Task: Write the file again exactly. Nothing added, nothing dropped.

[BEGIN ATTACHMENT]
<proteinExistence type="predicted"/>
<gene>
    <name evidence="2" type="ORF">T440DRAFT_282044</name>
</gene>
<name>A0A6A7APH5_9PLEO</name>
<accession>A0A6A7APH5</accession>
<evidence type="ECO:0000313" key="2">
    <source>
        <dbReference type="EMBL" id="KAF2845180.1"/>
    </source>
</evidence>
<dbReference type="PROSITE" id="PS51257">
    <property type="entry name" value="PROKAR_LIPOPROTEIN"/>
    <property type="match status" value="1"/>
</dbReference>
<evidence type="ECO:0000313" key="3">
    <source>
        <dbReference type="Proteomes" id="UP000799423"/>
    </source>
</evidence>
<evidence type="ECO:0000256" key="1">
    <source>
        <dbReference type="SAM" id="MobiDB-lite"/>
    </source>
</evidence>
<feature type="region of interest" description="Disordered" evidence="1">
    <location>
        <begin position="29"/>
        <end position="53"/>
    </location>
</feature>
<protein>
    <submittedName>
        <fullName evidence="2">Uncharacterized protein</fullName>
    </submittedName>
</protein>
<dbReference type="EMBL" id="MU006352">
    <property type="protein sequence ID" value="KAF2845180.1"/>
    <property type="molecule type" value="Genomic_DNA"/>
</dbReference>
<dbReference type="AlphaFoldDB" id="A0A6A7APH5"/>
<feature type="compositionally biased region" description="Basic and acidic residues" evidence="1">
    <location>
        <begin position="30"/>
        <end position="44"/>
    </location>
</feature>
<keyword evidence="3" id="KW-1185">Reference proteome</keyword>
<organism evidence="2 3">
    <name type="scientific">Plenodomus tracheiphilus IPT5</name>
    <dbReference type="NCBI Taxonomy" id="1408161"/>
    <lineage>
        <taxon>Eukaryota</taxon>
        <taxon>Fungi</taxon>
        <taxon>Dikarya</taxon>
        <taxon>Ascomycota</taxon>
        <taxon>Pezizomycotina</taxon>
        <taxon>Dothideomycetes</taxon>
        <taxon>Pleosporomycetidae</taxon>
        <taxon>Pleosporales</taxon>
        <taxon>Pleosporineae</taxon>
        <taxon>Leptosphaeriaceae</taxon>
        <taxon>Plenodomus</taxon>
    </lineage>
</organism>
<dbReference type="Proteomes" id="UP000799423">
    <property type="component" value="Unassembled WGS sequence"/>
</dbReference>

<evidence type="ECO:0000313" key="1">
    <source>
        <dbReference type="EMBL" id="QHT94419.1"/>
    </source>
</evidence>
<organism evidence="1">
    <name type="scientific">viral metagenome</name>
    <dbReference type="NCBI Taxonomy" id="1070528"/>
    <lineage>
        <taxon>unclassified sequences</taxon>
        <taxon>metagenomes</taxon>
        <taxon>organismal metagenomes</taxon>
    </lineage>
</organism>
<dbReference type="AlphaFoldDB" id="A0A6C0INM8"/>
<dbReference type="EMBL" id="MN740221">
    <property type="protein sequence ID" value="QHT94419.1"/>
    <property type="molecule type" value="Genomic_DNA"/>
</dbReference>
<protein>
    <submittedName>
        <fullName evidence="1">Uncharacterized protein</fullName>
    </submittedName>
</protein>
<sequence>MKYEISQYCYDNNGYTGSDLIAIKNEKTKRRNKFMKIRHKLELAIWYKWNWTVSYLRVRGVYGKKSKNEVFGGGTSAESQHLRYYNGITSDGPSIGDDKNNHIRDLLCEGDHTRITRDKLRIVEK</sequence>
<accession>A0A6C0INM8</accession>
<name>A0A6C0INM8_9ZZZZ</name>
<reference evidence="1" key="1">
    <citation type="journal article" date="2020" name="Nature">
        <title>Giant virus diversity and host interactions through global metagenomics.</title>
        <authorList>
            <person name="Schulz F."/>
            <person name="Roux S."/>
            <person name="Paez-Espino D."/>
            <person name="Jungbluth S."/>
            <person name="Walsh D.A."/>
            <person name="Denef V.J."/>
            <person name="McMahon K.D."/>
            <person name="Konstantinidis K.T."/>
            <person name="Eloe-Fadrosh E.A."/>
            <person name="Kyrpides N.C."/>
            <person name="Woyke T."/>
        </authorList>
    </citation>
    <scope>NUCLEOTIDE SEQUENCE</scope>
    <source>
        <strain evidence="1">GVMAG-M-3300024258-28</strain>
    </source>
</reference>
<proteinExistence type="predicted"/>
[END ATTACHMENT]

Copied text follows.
<proteinExistence type="predicted"/>
<gene>
    <name evidence="2" type="ORF">T440DRAFT_282044</name>
</gene>
<name>A0A6A7APH5_9PLEO</name>
<accession>A0A6A7APH5</accession>
<evidence type="ECO:0000313" key="2">
    <source>
        <dbReference type="EMBL" id="KAF2845180.1"/>
    </source>
</evidence>
<dbReference type="PROSITE" id="PS51257">
    <property type="entry name" value="PROKAR_LIPOPROTEIN"/>
    <property type="match status" value="1"/>
</dbReference>
<evidence type="ECO:0000313" key="3">
    <source>
        <dbReference type="Proteomes" id="UP000799423"/>
    </source>
</evidence>
<evidence type="ECO:0000256" key="1">
    <source>
        <dbReference type="SAM" id="MobiDB-lite"/>
    </source>
</evidence>
<feature type="region of interest" description="Disordered" evidence="1">
    <location>
        <begin position="29"/>
        <end position="53"/>
    </location>
</feature>
<protein>
    <submittedName>
        <fullName evidence="2">Uncharacterized protein</fullName>
    </submittedName>
</protein>
<dbReference type="EMBL" id="MU006352">
    <property type="protein sequence ID" value="KAF2845180.1"/>
    <property type="molecule type" value="Genomic_DNA"/>
</dbReference>
<dbReference type="AlphaFoldDB" id="A0A6A7APH5"/>
<feature type="compositionally biased region" description="Basic and acidic residues" evidence="1">
    <location>
        <begin position="30"/>
        <end position="44"/>
    </location>
</feature>
<keyword evidence="3" id="KW-1185">Reference proteome</keyword>
<organism evidence="2 3">
    <name type="scientific">Plenodomus tracheiphilus IPT5</name>
    <dbReference type="NCBI Taxonomy" id="1408161"/>
    <lineage>
        <taxon>Eukaryota</taxon>
        <taxon>Fungi</taxon>
        <taxon>Dikarya</taxon>
        <taxon>Ascomycota</taxon>
        <taxon>Pezizomycotina</taxon>
        <taxon>Dothideomycetes</taxon>
        <taxon>Pleosporomycetidae</taxon>
        <taxon>Pleosporales</taxon>
        <taxon>Pleosporineae</taxon>
        <taxon>Leptosphaeriaceae</taxon>
        <taxon>Plenodomus</taxon>
    </lineage>
</organism>
<dbReference type="Proteomes" id="UP000799423">
    <property type="component" value="Unassembled WGS sequence"/>
</dbReference>

<evidence type="ECO:0000313" key="1">
    <source>
        <dbReference type="EMBL" id="QHT94419.1"/>
    </source>
</evidence>
<organism evidence="1">
    <name type="scientific">viral metagenome</name>
    <dbReference type="NCBI Taxonomy" id="1070528"/>
    <lineage>
        <taxon>unclassified sequences</taxon>
        <taxon>metagenomes</taxon>
        <taxon>organismal metagenomes</taxon>
    </lineage>
</organism>
<dbReference type="AlphaFoldDB" id="A0A6C0INM8"/>
<dbReference type="EMBL" id="MN740221">
    <property type="protein sequence ID" value="QHT94419.1"/>
    <property type="molecule type" value="Genomic_DNA"/>
</dbReference>
<protein>
    <submittedName>
        <fullName evidence="1">Uncharacterized protein</fullName>
    </submittedName>
</protein>
<sequence>MKYEISQYCYDNNGYTGSDLIAIKNEKTKRRNKFMKIRHKLELAIWYKWNWTVSYLRVRGVYGKKSKNEVFGGGTSAESQHLRYYNGITSDGPSIGDDKNNHIRDLLCEGDHTRITRDKLRIVEK</sequence>
<accession>A0A6C0INM8</accession>
<name>A0A6C0INM8_9ZZZZ</name>
<reference evidence="1" key="1">
    <citation type="journal article" date="2020" name="Nature">
        <title>Giant virus diversity and host interactions through global metagenomics.</title>
        <authorList>
            <person name="Schulz F."/>
            <person name="Roux S."/>
            <person name="Paez-Espino D."/>
            <person name="Jungbluth S."/>
            <person name="Walsh D.A."/>
            <person name="Denef V.J."/>
            <person name="McMahon K.D."/>
            <person name="Konstantinidis K.T."/>
            <person name="Eloe-Fadrosh E.A."/>
            <person name="Kyrpides N.C."/>
            <person name="Woyke T."/>
        </authorList>
    </citation>
    <scope>NUCLEOTIDE SEQUENCE</scope>
    <source>
        <strain evidence="1">GVMAG-M-3300024258-28</strain>
    </source>
</reference>
<proteinExistence type="predicted"/>